Waiting for a haircut, you leaf through a tattered magazine’s worn pages and come across an article about an event-driven hedge fund. The author states these types of investments can be lucrative, but how do special situations funds work?  Dive in and learn the answer.

How Do Special Situations Funds Work?

Special situations funds work by capitalizing on the price anomalies created by event-driven corporate actions. These events include but are not limited to, spin-offs, liquidations, restructurings, mergers, acquisitions, and distressed debt and securities investing. To answer, how do special situations funds work? We look at the fund’s structure:

Opportunity Prospecting – Special situations funds prospect for the mispricing or asset undervaluation offered by a company or companies undergoing a corporate event.

Analyses – The fund’s research and analysis team comb through financial statements, regulatory filings, legal documents, market and sector data, and peer fiscal comparisons. This comprehensive investigative effort is conducted to determine the risk/reward profile of the identified opportunities.

Investment Decision – Fund managers make an investment decision based on their qualitative and quantitative analyses. They may elect to take a short position in a firm deemed to be overvalued or go long (buy) the securities of an undervalued company.

Risk Mitigation – How do special situations funds work? Risk assessment and management are essential workings of the fund. Special situations transactions are complex and risk inherent. Funds employ hedging, derivative investing, diversification, varied position sizing, and long-short (straddle) strategies to mitigate the loss of permanent capital.

Monitoring and Active Management – Fund managers monitor the fund’s performance and actively manage their positions. Investments are evaluated based on analytically determined benchmarks and position adjustments are made to realize these objectives.

Exit Strategy – Special situation funds map out a beginning, middle, and end to their investment involvement. Their ending participation is the exit strategy. This phase may encompass liquidating the position once the investment’s capital appreciation target has been reached or exceeded its intrinsic value, or the underlying investment fundamentals have adversely changed, or the corporate event has concluded.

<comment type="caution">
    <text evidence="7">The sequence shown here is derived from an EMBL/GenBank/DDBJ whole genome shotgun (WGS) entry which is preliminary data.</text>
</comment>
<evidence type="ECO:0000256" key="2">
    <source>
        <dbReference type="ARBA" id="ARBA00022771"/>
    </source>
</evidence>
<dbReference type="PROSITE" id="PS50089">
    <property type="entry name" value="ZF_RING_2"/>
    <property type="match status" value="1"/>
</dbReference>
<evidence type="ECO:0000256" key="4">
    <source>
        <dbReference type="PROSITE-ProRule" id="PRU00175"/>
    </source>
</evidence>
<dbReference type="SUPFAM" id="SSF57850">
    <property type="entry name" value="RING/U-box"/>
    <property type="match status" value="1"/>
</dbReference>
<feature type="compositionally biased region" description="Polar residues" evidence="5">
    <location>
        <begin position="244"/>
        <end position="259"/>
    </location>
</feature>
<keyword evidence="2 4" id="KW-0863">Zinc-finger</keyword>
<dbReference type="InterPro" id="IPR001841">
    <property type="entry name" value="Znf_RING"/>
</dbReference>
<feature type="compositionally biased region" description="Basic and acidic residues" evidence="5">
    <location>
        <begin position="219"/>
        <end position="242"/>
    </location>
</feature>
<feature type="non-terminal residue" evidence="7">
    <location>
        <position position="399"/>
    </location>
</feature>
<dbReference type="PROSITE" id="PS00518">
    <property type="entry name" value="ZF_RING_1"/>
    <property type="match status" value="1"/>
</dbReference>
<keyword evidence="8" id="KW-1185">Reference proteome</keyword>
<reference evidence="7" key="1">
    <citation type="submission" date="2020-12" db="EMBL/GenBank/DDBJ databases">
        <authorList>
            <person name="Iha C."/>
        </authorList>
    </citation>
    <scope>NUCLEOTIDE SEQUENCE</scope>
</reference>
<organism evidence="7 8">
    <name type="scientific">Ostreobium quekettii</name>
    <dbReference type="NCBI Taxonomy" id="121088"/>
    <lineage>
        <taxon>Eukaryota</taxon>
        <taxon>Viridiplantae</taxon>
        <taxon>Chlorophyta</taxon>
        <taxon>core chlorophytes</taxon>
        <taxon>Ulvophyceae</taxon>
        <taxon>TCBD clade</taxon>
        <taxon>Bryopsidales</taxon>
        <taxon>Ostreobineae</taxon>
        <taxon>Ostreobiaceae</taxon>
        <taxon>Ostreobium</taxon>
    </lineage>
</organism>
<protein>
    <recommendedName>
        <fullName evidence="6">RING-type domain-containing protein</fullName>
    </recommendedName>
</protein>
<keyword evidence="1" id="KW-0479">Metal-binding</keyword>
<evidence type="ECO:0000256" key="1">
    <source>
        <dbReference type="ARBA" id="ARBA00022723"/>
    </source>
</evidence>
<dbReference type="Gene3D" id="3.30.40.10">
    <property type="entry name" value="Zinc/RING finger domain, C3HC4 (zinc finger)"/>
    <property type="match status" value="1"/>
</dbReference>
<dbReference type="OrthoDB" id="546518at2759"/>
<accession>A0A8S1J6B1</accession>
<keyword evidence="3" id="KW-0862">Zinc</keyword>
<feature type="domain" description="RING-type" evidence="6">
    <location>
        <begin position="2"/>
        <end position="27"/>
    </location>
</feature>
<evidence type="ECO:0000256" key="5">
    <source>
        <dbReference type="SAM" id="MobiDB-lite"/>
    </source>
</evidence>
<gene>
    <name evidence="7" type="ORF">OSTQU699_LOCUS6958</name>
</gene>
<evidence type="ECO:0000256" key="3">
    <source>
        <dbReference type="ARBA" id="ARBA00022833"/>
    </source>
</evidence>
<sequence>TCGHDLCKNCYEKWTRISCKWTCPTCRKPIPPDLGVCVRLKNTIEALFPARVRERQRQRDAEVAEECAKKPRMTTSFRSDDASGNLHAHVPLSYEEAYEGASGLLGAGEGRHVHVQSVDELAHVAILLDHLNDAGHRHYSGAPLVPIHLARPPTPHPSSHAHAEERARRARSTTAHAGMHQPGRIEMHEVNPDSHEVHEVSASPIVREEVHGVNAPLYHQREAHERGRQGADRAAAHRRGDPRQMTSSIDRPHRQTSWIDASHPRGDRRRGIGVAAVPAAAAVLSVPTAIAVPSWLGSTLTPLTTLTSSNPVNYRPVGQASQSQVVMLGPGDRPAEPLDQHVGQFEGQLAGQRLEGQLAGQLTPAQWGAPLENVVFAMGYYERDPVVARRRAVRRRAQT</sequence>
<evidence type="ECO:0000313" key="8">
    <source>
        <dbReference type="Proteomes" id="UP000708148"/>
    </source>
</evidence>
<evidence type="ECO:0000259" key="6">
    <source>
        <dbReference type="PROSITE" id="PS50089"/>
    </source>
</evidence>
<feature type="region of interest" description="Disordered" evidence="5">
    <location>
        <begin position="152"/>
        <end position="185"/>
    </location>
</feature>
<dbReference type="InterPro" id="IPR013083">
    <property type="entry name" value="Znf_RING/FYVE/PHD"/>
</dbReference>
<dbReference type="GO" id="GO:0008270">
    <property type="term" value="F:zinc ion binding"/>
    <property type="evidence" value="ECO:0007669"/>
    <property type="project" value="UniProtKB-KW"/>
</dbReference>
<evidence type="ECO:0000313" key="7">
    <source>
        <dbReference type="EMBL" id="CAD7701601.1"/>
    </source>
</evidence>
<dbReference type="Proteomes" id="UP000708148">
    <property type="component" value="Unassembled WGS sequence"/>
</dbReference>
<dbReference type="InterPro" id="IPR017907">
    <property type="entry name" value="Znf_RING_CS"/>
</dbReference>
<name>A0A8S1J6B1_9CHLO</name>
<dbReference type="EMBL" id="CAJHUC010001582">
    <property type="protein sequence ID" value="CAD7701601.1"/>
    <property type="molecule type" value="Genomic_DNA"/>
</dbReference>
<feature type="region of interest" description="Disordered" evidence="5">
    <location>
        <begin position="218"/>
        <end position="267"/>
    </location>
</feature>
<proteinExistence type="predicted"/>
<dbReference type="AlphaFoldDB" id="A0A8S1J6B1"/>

Is Special Situations Distressed Debt?

Yes, special situations are distressed debt. However, special situations are not limited to just distressed debt. Distressed debt investing is the buying and selling of a troubled firm’s debt and equity securities. Distress debt is a component of special situations investing and the broader range includes:

Merger Arbitrage – Profiting from the securities pricing spread created by the blending of two independent companies.

Bankruptcies and Restructurings – Investing in the discounted debt and equity securities of an ailing firm embroiled in bankruptcy proceedings or fiscal restructuring.

Spinoffs – Investing in a parent company’s divested subsidiary seeking to exploit the market’s unrecognized value discrepancy of the newly formed entity.

Liquidations – Investing the winding-down assets and debt securities of a failed ongoing concern.

Stubs – Stubs or stub equity investing is the purchasing of shares created from a corporate event such as a bankruptcy or restructuring. Special situations investors look to profit from the market appreciation of the discounted stock. Spinoff shares are also stub equity,

Event Driven Investing – Capitalizing on the event-driven profit potential of share buybacks, tender offers, stock splits, expected special dividend distributions, and favorable and adverse regulatory changes.

How do special situations funds work? Special situations funds work by taking advantage of corporate event-created opportunities exposing market pricing discrepancies.

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